on feb 1st this year, my favorite teacher left this world unexpectedly. i was heartbroken. the force of my reaction surprised me. there is so much more to us than meets the eye, even our own internal eye.
there are 30 trillion cells in the human body. there are multiplicities, temporalities, and mysteries buried inside of us. there is memory in each cell. we might not remember what someone means to us, until the body reminds us, by reviving thoughts and emotions – the messy, gelatinous stuff we’re made of.
here is a beautiful tribute to our monsieur maurer written by his best friend of 65 years, the wonderful belgian writer Paul Couturiau. pls listen to/read this story of deep friendship.
I presented a paper called ‘We Do Language’ today, words from Toni Morrison’s Nobel lecture. So happy I was able to include the following voices, beauty, wisdom and poetry. I’ve gotta admit, I’m loving Zoom:)
-Anam Cara by John O’Donohue -Demain dès l’aube by Victor Hugo -Le dormeur du val by Arthur Rimbaud -Dasht e Tanhai (In the desert of my solitude) by Faiz Ahmed Faiz -Light at the Edge of the World by Wade Davis -Linguistic Imperialism: Colonial Violence through Language by Ananya Ravishankar -Dreaming in Gujarati by Shailja Patel -A discourse on colonialism by Aime Cesaire -Things fall apart by Chinua Achebe -Memory for Forgetfulness by Mahmoud Darwish -Toni Morrison’s Nobel lecture
-Le Mot Juste by Mara Ahmed -Dasht e Tanhai as sung by Iqbal Bano -Ngugi wa Thiong’o Interview: Memories of Who We Are
-A language family tree in pictures, The Guardian -The emperor Akbar receiving Sultan Adam Gakkar, part of the Akbar-nama, illustrated late in Emperor Akbar’s reign -Photograph from Mara’s family archive, Brussels -Women in a Garden on a Moonlit Night, 1744 India, artist unknown, ink and watercolor on paper -Still from Peau d’âne, a French musical film directed by Jacques Demy, with Catherine Deneuve and Jean Marais -Abdur Rahman Chughtai (Pakistan, 1897-1975) Spinning Wheel, Etching on paper -Abdur Rahman Chughtai (Pakistan, 1897-1975) Maiden contemplating moths at a flame, Watercolor on card -Amrita Sher-Gil (Hungary/India, 1913-1941) Bride’s Toilet, 1937 -Jamdani sari, 20th century, the only surviving variety of muslin that uses coarser threads with traditional motifs, as woven by master-weaver Haji Kafiluddin of Rupganj, Dhaka, photo: Shahidul Alam, Drik Photographs -Watercolor with two women from Thar (Sindh, Pakistan) by Ali Abbas -A scene from “SpiNN,’’ Shahzia Sikander’s 2003 digital animation -Bachi Devi (India, contemporary artist) Peacock on tree, Folk art from the Indian village of Madhubani -Toni Morrison. Photo illustration by Lisa Larson-Walker. Photo by Bettman/Corbis.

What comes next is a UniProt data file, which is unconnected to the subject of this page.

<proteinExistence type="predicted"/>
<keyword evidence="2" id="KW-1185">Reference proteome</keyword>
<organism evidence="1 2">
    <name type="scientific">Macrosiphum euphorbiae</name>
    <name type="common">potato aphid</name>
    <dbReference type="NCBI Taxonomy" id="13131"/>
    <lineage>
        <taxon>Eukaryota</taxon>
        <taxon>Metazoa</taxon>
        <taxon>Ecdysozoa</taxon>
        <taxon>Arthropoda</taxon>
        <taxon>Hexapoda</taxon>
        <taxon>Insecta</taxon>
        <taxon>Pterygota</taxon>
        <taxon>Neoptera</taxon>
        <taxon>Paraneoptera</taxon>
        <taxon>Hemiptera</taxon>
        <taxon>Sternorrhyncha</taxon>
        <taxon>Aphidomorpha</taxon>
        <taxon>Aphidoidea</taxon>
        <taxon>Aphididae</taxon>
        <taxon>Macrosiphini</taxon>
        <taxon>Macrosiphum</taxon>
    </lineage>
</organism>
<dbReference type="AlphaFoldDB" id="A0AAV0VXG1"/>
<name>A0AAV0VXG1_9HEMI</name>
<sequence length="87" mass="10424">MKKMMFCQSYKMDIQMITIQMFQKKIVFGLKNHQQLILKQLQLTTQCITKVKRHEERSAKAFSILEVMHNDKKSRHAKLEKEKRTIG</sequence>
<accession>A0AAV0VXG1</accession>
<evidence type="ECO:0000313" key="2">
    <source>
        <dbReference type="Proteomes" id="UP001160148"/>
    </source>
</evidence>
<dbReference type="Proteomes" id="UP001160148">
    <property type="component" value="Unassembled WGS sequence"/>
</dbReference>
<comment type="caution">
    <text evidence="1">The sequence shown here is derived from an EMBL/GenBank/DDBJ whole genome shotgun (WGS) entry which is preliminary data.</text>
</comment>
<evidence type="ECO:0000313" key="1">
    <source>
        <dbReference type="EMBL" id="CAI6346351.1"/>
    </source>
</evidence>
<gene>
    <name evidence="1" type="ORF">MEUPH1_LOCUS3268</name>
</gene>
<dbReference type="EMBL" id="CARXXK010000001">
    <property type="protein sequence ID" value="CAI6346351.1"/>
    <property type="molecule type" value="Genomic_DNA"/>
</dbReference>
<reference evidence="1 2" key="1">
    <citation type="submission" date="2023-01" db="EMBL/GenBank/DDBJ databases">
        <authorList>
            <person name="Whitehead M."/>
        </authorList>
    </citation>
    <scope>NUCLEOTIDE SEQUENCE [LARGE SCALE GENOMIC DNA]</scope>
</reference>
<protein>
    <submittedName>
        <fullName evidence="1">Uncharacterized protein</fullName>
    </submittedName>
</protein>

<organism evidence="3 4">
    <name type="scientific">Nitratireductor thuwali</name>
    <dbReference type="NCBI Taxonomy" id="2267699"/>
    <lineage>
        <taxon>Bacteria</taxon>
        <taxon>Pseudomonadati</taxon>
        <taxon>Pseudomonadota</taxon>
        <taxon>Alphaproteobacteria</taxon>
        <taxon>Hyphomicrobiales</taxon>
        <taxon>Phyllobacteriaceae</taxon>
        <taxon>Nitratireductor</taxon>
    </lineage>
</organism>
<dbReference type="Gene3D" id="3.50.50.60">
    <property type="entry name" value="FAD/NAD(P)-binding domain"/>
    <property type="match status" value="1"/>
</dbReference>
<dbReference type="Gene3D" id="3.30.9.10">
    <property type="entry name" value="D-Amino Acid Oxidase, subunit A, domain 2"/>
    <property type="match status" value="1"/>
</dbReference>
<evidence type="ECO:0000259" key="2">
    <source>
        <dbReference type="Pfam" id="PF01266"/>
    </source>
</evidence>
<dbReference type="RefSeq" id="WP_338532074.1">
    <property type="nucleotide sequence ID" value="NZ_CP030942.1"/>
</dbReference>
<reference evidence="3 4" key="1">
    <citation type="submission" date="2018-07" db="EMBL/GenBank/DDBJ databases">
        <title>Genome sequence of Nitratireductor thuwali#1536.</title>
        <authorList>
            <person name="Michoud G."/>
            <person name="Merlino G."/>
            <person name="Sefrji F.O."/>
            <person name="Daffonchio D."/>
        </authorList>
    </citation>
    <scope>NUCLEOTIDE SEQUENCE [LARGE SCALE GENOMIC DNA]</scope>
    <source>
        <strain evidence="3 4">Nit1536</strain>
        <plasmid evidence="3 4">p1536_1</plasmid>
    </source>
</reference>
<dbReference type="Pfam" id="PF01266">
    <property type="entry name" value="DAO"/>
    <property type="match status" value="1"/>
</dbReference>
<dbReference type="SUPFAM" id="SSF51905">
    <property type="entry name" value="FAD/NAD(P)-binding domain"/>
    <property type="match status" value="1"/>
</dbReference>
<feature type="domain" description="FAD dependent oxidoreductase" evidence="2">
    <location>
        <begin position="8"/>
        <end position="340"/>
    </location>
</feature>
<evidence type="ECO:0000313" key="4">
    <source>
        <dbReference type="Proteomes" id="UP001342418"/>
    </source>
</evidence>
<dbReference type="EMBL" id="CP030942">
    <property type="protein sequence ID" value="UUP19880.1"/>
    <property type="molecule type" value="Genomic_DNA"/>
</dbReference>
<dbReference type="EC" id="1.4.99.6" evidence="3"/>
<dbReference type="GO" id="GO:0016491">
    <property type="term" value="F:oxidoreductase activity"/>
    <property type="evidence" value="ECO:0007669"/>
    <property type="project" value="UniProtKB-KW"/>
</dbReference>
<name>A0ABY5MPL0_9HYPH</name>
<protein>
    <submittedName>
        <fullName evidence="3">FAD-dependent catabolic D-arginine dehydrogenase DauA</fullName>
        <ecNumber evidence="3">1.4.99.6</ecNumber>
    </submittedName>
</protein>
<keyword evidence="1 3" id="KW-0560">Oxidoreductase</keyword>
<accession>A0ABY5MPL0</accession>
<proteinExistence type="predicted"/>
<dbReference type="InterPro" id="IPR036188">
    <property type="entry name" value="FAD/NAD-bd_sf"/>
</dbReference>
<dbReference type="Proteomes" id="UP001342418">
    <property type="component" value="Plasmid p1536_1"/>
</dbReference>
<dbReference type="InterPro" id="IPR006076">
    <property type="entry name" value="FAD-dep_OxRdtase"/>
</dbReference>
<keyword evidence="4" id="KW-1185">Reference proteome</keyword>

I was planning to put a trailer together for my new film ‘The Injured Body,’ but at close to 7 min, it’s more like a preview. This is the first time that people will get a glimpse of all the interviews we did (w 17 remarkable women) and the gorgeous dance performances we shot. I will be showing this never-before-seen, brand new material at a free online conference day after tomorrow, June 3, at 8pm.
I am honored to be a part of ‘Activate, Reimagine, Transform,’ a virtual gathering hosted by the UR Institute for the Performing Arts, in partnership with the UR Office of Equity and Inclusion, the Paul J. Burgett Intercultural Center, 540WMain, Inc., Create A Space Now, and Rochester Fringe Festival.
I will be talking about The Injured Body and so much more. It will be multimedia, as usual, with clips from the documentary and the premiere of a film preview.
Will present on opening night, June 3rd, at 8pm. The conference runs June 3-6 and is completely free. Pls register.
Friends, I am pleased to return to the Witness Palestine Film Festival, on Sunday June 13 at 3pm, to interview filmmaker Mats Grorud and the Chair of the Centre for Palestine Studies at SOAS, Dr. Dina Matar. We will be talking about ‘The Tower.’
This is an important time to learn about Palestine and become a part of the global solidarity movement. You can watch the film on Amazon.
I was one of the activists who helped create the WPFF in 2011. Was on the organizing team for 7 years, so it’s an honor to be back. Hope to see you then!
THE TOWER: This beautifully animated film tells the story of Wardi, a young Palestinian girl who lives with her family in the Lebanese refugee camp where she was born. Her beloved great-grandfather, “Sidi,” was one of the first people to settle in the camp after being exiled from his home and homeland, Palestine, in 1948. When Sidi gives Wardi the key to his old house back in the Galilee, she fears he may have lost hope of someday returning home. As she searches for Sidi’s lost hope around the camp, she collects her family’s testimonies, from one generation to the next. An uplifting film that captures the story of Palestine through four generations.